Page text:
Think for a moment about the energy debates that hog the headlines. Will the lights go out next winter? Can renewables provide reliable power, or are wind farms just a blot on the landscape? Just how much will the new nuclear station at Hinckley Point cost, and who’s paying?
There’s something missing from these headlines: people. The debate rages about whether to opt for nuclear or renewables, or whether shale gas can save us. The people who are using and paying for this energy – that’s you and me – are barely mentioned, except as recipients of the dreaded energy bills, passively paying for the power that comes from far away.
But people aren’t just passive consumers of energy any more. In recent years, the UK has seen an upsurge in local solutions to energy. In Brixton, residents have worked with Lambeth Council to turn roofs into power stations, installing solar panels on flats in the neighbourhood. In the process, they’ve raised capital from local investors, helped tenants to cut their energy bills, and provided apprenticeships for young people in the area. In the Brecon Beacons, a group of hydro power pioneers have set up a community-owned company to help other local areas set up their own schemes. In Denmark, it’s long been assumed that local people are responsible enough to sort out their own energy. Small stations, producing both electricity and heat, and owned by the municipality or a committee of locals, are commonplace.
Given my longstanding interest in community energy, I was really pleased to be asked by the British Academy to research some international case studies of community energy. Working with Neil Simcock and Pete Capener, we spoke to projects from countries as diverse as the UK, Denmark, Germany, Belgium, Chile and South Korea, to look in particular at the cultural factors influencing community energy.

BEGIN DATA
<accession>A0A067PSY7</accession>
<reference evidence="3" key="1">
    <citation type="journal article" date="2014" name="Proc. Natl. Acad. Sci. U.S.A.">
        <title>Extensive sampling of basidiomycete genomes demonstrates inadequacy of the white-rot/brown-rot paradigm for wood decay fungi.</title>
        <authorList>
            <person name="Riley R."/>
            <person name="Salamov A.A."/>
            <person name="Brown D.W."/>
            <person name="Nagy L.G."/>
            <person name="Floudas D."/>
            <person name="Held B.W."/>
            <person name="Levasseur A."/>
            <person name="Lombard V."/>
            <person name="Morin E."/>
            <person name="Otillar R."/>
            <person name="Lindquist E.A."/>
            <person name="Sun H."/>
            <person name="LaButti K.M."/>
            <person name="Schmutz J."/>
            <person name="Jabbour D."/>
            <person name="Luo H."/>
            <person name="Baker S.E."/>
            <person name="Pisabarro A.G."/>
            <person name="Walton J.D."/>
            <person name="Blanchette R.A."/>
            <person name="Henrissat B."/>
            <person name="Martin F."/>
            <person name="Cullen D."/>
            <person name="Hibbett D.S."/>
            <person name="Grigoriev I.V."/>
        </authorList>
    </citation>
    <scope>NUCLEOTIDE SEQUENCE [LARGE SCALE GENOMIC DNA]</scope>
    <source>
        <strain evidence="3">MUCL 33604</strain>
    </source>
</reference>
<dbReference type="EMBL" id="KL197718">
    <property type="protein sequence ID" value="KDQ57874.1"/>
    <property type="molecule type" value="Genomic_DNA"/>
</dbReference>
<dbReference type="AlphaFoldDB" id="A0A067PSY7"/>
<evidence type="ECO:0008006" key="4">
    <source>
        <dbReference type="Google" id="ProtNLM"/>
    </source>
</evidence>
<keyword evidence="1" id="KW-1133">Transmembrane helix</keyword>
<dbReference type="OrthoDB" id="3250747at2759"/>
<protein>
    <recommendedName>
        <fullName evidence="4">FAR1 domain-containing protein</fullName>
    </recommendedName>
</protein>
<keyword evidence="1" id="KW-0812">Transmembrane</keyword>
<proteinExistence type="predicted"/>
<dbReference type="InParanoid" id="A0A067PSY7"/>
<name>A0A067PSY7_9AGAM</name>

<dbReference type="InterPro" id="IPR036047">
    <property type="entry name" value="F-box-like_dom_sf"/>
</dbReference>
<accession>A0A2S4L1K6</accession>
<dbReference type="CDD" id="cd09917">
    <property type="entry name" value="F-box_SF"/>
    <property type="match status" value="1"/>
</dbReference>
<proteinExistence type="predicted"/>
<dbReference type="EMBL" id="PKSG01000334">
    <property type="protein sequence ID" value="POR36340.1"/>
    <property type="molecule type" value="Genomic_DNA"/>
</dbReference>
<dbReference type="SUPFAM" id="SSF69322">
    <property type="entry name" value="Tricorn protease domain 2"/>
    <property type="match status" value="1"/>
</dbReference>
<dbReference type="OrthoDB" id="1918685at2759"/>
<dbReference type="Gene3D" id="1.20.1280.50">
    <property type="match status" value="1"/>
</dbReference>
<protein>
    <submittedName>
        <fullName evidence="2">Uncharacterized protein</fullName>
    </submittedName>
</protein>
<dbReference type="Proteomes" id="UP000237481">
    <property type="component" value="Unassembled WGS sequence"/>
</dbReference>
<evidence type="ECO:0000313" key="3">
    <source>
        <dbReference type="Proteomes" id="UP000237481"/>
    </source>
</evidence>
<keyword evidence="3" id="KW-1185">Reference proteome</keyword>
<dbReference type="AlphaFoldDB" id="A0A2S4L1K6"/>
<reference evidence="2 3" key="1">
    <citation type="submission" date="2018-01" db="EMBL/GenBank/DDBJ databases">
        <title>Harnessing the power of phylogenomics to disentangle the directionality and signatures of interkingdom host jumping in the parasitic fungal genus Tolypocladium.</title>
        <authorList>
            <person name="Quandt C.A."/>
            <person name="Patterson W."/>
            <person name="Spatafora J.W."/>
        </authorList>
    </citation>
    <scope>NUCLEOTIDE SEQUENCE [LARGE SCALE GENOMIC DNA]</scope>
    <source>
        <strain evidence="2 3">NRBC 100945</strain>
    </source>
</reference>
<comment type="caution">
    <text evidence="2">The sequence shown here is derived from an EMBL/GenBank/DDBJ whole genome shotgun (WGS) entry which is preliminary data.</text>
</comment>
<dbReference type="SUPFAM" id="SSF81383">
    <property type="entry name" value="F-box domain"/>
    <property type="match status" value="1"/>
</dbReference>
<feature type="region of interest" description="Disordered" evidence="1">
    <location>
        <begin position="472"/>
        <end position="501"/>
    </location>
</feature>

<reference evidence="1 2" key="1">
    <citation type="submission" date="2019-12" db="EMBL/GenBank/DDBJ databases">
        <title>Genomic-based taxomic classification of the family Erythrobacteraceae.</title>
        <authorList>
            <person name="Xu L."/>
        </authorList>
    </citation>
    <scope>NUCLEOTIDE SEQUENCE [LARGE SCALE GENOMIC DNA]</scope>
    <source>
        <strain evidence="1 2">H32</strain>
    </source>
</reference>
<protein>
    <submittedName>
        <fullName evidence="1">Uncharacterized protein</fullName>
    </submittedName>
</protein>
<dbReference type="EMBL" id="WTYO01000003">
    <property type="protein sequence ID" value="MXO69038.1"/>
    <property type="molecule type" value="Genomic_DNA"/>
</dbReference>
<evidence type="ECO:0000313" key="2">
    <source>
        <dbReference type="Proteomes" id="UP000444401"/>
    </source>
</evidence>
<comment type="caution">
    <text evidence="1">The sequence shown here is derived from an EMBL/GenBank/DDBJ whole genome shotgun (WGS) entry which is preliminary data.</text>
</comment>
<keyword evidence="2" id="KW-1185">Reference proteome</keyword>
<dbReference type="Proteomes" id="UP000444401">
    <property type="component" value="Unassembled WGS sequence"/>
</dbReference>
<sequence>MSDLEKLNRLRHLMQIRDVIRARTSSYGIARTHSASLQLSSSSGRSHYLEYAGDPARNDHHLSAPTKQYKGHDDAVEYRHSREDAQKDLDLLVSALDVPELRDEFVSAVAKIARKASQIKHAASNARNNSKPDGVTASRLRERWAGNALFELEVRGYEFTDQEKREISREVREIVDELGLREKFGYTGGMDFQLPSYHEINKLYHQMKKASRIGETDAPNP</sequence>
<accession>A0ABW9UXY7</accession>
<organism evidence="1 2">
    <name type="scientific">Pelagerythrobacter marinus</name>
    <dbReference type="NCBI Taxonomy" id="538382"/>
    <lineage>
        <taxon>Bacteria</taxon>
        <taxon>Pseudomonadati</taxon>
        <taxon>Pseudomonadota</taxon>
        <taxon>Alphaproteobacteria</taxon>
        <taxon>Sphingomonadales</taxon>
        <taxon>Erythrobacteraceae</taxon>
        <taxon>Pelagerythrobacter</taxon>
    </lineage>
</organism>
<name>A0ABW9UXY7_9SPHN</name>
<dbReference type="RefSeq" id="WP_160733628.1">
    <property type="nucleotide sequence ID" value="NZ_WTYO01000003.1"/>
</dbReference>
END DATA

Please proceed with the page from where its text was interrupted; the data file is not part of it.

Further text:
We asked what motivates people to be part of a community energy project; and how local circumstances affect that project. We investigated how national institutional and political cultures affect the way we produce and use energy, and whether the UK could learn from other countries whose political culture is more conducive to small-scale energy solutions. And it we asked whether these community solutions in turn affect local cultures, perhaps improving people’s understanding of where their power comes from, and what they can do to save energy and cut carbon.
So, to find out about how South Korean activists installed solar power on the roof of a Buddhist sanctuary; the wind turbines on the Isle of Lewis which provide an income for local community projects; and the German village which has become self-sufficient in renewable energy, have a look at our report, and judge for yourself whether all this could add up to a viable alternative model for our energy future, or whether we’re stuck with those same headlines for some time to come.